Chris Pecora

Let’s Debate CanCon

…minus the conspiracy theories.

By Paula Simons

When the Senate returns to work in September, one of its first orders of business will be to debate and study Bill C-11, which amends Canada’s broadcasting legislation. Our Broadcast Act hasn’t been changed in a serious way in over 30 years. Back then we watched shows on TV, listened to music on the radio and rented movies at Blockbuster. Our phones were attached to the wall and used for making calls. We had strict Canadian content regulations and Canadian ownership requirements for commercial radio and TV broadcasters, whose programming was regulated by the Canadian Radio-television and Telecommunications Commission (CRTC).

Today conventional broadcasters—private radio and TV stations across Canada—are in crisis. They’ve lost advertisers to Google and Facebook and audiences to streaming services such as Spotify, YouTube, Netflix, Disney, Prime and Apple. The CRTC doesn’t regulate these international giants, and they don’t have to pay hefty licence fees or pay into Canadian production funds the way conventional broadcasters do. Technically, the companies have an exemption—but it’s an open question whether the CRTC has the authority to regulate them at all.

Bill C-11 would bring big corporate streamers within the ambit of the CRTC. The bill will, eventually, compel big corporations that want to operate in Canada to tithe into production funds that support Canadian filmmakers and recording artists. The government estimates—rather optimistically—that this could amount to $1-billion a year in funding for Canadian creators.

Bill C-11 will also demand that streamers make CanCon more “discoverable” on their sites, potentially by tweaking their algorithms to serve up more Canadian digital content to Canadian consumers—whether they want it or not.

I find it hard to embrace legislation that aims to spoonfeed Canadian content to audiences, as though CanCon were prunes or kale or cod liver oil, which we have to be coaxed to consume because it’s “good for us” rather than something we want because it’s cool and creative.

I worry too that the discoverability provisions could backfire. If YouTube, for example, keeps serving up CanCon you aren’t interested in, and you don’t click, you could actually prejudice a Canadian artist’s chances of being seen, by sending the algorithm the message that this isn’t content people want.

So, yes. There are lots of pros and cons to this legislation—and lots of room for the Senate to improve the bill by clarifying its provisions and ensuring it doesn’t have unintended consequences.

But for months now the debate about C-11 has been hijacked and poisoned by political actors, first in Ottawa, later in the Alberta UCP leadership race, who keep pretending the bill does all manner of nefarious things that it simply doesn’t do. My email, voicemail and social media feeds have been overwhelmed with thousands of messages from people who honestly believe C-11 is a censorship bill or Communist plot or scheme by the World Economic Forum to destroy Canadian democracy, to eliminate free speech and to end Canadian society as we know it.

This disinformation campaign has convinced many that C-11 will allow the government to remove their Twitter or Facebook posts, to censor their YouTube videos, to control everything they watch or read or listen to online, even to punish them based on vaccination status. None of that is true. The bill has nothing to do with text-based sites such as Twitter. It specifically exempts video posts made by non-commercial users. It has no provisions that censor anything. It does not regulate political speech. Yet the hysteria has reached such a fever pitch that politicians have been receiving threats of violence.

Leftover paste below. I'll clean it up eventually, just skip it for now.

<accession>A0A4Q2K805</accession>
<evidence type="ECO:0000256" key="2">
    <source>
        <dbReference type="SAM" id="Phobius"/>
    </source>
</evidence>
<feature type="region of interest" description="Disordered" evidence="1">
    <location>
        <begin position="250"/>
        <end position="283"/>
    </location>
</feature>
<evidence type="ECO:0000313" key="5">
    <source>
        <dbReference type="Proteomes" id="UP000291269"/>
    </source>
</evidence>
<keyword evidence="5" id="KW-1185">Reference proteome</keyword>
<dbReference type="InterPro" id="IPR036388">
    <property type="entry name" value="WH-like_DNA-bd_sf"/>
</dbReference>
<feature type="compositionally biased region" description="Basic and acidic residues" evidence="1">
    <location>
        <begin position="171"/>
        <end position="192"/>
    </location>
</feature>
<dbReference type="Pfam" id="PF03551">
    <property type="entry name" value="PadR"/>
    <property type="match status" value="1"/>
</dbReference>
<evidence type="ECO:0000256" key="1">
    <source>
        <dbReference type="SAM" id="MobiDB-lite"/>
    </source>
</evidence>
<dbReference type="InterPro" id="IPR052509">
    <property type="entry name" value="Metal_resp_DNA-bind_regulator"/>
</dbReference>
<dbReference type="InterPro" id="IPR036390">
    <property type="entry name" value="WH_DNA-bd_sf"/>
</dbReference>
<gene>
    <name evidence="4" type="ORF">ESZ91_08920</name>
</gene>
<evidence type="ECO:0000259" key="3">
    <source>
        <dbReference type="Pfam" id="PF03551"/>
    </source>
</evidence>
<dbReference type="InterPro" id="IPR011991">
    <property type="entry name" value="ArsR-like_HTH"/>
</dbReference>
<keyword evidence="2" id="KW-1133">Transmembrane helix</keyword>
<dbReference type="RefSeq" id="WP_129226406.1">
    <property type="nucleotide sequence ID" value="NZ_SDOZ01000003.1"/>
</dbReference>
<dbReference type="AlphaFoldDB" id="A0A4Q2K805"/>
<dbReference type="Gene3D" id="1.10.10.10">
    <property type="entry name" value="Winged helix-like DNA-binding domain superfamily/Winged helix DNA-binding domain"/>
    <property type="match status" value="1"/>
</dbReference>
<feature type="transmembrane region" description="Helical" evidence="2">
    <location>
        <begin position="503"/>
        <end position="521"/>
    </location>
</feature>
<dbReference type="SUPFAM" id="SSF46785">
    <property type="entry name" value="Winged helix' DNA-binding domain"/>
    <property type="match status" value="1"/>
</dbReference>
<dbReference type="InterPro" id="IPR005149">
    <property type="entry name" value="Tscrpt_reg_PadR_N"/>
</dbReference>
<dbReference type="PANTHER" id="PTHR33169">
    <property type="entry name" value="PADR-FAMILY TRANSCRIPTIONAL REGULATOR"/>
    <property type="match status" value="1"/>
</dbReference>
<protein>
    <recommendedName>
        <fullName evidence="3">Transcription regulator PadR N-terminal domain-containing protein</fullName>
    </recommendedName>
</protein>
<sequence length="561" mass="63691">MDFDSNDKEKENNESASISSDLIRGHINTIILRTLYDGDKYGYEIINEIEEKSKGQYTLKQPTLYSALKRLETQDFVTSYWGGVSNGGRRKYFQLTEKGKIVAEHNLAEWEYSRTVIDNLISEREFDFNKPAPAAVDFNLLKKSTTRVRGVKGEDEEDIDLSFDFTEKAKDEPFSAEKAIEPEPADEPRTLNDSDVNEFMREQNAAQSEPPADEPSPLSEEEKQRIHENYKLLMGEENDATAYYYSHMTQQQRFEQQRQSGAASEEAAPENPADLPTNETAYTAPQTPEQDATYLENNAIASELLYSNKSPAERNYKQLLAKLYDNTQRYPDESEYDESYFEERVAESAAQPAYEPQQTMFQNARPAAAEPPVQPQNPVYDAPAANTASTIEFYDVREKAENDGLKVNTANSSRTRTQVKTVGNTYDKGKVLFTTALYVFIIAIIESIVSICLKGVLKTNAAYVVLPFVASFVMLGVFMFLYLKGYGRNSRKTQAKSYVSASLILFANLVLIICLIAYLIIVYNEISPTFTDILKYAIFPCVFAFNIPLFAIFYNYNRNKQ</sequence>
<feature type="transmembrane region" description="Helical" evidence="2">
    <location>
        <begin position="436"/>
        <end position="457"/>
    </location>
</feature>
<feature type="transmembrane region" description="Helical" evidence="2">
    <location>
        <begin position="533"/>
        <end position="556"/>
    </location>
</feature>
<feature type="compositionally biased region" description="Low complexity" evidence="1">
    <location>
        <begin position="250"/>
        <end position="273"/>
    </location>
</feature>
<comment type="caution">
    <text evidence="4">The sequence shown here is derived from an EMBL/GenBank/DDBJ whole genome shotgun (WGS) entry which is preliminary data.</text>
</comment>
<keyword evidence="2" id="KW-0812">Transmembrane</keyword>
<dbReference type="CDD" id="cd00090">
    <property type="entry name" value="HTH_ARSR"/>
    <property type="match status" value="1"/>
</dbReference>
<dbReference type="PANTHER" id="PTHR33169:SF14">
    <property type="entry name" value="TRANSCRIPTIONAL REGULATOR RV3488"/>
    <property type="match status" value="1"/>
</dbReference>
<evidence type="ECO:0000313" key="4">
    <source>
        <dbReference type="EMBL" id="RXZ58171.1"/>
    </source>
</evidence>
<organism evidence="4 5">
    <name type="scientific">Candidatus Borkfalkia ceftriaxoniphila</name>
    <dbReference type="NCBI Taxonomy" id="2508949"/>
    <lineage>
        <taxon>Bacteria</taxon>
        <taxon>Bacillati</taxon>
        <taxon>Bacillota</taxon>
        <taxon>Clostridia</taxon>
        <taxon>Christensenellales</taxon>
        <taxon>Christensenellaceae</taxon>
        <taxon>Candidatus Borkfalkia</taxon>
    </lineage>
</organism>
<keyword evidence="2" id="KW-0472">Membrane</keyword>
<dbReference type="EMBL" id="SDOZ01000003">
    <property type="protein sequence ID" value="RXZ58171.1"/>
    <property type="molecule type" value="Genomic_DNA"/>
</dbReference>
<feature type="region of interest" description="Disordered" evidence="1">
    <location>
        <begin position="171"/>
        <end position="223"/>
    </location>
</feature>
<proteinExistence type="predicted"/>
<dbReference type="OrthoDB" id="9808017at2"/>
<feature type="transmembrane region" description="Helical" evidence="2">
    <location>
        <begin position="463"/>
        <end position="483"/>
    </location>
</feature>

Our political ecosystem is now awash in paranoia, conspiracy-mongering and dark QAnon fantasies.

Bill C-11 is the latest whipping boy. But it’s part of a pattern. Our political ecosystem is now awash in paranoia and conspiracies and dark QAnon-adjacent fantasies. Mundane bills are misrepresented and distorted beyond recognition, turned into bogeymen, all the better to terrorize and bamboozle frightened, angry, vulnerable Canadians. As an independent senator, it’s my job to hold the government to account, and I’ve not been shy to point out flaws in C-11 and other federal legislation. But it’s damnably difficult to have a good faith debate about any public policy these days, drowned out by the cacophony of shrieking about cabals and treason and the WEF.

“Mainstream” politicians who cynically stoke these flames are playing with fire. Because once you destroy public trust and confidence in our political and democratic institutions…? You won’t just get it back if and when you’re in charge.

So by all means let’s have vigorous, impassioned debate about the issues that matter most. Let’s oppose bills we don’t like. But let’s argue about what’s actually in those bills, not about international plots and global conspiracies and imaginary monsters. We have enough real problems in our province and country without inventing phantoms to haunt our dreams.

Paula Simons is an independent senator and the host of the podcast Alberta Unbound. She lives in Edmonton.


Let’s Debate CanCon

When the Senate returns to work in September, one of its first orders of business will be to debate and study Bill C-11, which amends Canada’s broadcasting legislation. Our Broadcast Act hasn’t been changed in a serious way in over 30 years. Back then we watched shows on TV, listened to music on the ...

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